From November 30 to December 12, 2015, the city of Paris played host to the 21st yearly session of the Conference of the Parties (COP 21) to discuss the issues of climate change and review the gains that have been made so far from the 1997 Kyoto Protocol. This conference also known as the United Nations Climate Change Conference negotiated the Paris Agreement which is essentially a global agreement on the reduction of climate change.
The agreement was to come into force when endorsed by at least 55 out of the 196 countries attending. On April 22, 2016 also known as the Earth Day, 174 countries went ahead to sign the agreement in New York and started adopting it straightaway within their legal systems through the process of ratification, acceptance, approval, or accession.
The climate change pact, largely considered as the world’s first universal climate agreement is 31 pages long. To enable you get a quick overview of the agreement’s key points, here is a snapshot of 5 important points.
Limiting of Temperature rise below 2 Degrees Celsius
The parties in attendance made a commitment to keep the global rise in temperatures well below 2 degrees Celsius. They also made ambitious projections to limit this even more to 1.5 degrees in future. Canadian officials agreed to this reduction in temperature and rallied their support to the long term goal of limiting the rise to within 1.5 degrees Celsius of preindustrial levels. According to scientists, the 2 degrees Celsius will limit the potential catastrophic events of climate change.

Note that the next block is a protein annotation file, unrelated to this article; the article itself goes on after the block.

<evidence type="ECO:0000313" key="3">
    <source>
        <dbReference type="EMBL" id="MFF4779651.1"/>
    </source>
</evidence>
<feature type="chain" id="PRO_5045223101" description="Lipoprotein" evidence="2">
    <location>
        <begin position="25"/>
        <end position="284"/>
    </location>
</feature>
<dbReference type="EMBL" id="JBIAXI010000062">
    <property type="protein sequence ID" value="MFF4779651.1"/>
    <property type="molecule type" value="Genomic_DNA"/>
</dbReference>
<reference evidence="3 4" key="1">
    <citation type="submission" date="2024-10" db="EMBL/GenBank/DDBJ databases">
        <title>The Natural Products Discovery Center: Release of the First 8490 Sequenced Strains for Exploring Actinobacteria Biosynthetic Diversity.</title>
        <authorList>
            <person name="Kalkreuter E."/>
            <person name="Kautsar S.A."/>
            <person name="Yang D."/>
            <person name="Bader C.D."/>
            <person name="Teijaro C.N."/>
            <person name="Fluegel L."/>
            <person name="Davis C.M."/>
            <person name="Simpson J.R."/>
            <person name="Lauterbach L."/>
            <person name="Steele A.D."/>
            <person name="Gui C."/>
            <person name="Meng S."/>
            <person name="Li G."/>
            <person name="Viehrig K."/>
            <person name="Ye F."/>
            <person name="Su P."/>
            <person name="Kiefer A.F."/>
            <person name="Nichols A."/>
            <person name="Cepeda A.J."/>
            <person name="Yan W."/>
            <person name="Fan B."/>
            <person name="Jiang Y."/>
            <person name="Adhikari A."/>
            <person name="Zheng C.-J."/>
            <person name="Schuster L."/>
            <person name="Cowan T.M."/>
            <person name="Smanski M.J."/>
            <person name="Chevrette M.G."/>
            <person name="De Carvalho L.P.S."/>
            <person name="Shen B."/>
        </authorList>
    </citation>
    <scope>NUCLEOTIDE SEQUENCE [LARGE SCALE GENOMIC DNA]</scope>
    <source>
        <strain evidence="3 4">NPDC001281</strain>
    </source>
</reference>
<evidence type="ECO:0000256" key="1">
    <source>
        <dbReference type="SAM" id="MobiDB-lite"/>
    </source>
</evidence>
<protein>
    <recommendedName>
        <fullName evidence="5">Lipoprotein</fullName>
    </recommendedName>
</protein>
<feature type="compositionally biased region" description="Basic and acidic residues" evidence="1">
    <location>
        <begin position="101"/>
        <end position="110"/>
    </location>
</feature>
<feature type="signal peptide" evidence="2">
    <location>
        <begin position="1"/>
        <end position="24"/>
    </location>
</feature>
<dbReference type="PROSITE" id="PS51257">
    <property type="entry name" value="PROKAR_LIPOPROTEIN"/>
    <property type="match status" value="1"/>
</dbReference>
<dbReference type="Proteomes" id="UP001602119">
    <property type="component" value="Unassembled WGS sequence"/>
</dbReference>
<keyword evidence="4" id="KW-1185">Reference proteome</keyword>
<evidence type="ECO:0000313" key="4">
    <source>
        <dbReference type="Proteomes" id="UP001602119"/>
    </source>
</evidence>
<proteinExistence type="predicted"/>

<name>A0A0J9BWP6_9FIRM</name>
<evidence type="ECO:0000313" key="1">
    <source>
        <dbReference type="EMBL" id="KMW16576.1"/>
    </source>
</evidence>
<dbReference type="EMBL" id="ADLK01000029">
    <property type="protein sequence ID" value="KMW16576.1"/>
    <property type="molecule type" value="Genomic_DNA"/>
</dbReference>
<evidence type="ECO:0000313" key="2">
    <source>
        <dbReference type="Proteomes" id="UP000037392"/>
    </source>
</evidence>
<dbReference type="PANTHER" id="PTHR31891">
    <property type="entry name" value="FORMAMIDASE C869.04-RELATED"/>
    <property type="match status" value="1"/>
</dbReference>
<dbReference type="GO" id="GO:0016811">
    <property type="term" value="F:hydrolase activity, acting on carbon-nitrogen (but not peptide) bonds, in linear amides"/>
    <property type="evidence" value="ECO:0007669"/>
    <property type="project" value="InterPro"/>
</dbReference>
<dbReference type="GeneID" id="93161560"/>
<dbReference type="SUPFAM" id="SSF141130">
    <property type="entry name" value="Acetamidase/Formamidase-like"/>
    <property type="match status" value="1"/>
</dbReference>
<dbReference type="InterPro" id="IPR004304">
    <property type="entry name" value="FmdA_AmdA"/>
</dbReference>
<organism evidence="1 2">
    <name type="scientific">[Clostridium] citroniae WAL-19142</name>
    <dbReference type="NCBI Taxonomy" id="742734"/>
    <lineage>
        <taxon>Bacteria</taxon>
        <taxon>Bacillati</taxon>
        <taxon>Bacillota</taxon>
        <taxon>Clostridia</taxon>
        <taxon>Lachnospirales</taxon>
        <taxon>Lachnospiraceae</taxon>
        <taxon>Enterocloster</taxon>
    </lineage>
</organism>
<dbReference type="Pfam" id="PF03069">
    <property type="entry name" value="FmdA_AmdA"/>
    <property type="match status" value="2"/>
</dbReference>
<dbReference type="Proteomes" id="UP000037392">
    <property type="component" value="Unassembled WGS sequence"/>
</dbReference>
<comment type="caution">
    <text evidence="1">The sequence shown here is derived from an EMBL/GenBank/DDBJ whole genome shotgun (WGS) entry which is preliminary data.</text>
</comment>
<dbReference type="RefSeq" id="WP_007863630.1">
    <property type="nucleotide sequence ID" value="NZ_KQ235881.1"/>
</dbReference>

The First Universal Climate Change Agreement
The previous emissions treaty signed in 1997 in Kyoto, Japan, did not mandate developing countries to reduce their emissions. Because of lack of solid commitment, Canada signed onto the Kyoto Protocol, but later on in 2011, backed out. However, the Paris Agreement presented by the French Foreign Minister, Laurent Fabius, was not only the first comprehensive climate agreement in the world, but also legally binding.
Helping Out Poorer Nations
Developing countries are set to get an annual figure to the tune of $100 billion from developed nations to help them combat climate change and push the agenda for greener economies. The agreement promotes universal access to sustainable energy in developing countries especially in Africa. According to the countries that attended and signed the agreement, this move can be accomplished by pursuing greater use of renewable energy.
Greenhouse Gas Reduction Targets
In line with the Paris Agreement, countries will be tasked with the preparation, maintenance and publication of their own greenhouse gas reduction targets. According to the agreement, the targets must be greater than the current ones and reflect the highest possible ambition. The targets will be reviewed every 5 years starting 2023 and revised where necessary.
Carbon Neutral by 2100
The pact sets a goal of a carbon neutral world after 2050, but before 2100. This means a huge commitment to limiting greenhouse gas emission to the level where soil, trees and oceans can naturally absorb.
Scientists are keen to see countries dropping and even stopping greenhouse gas emission altogether in pursuit of this noble cause.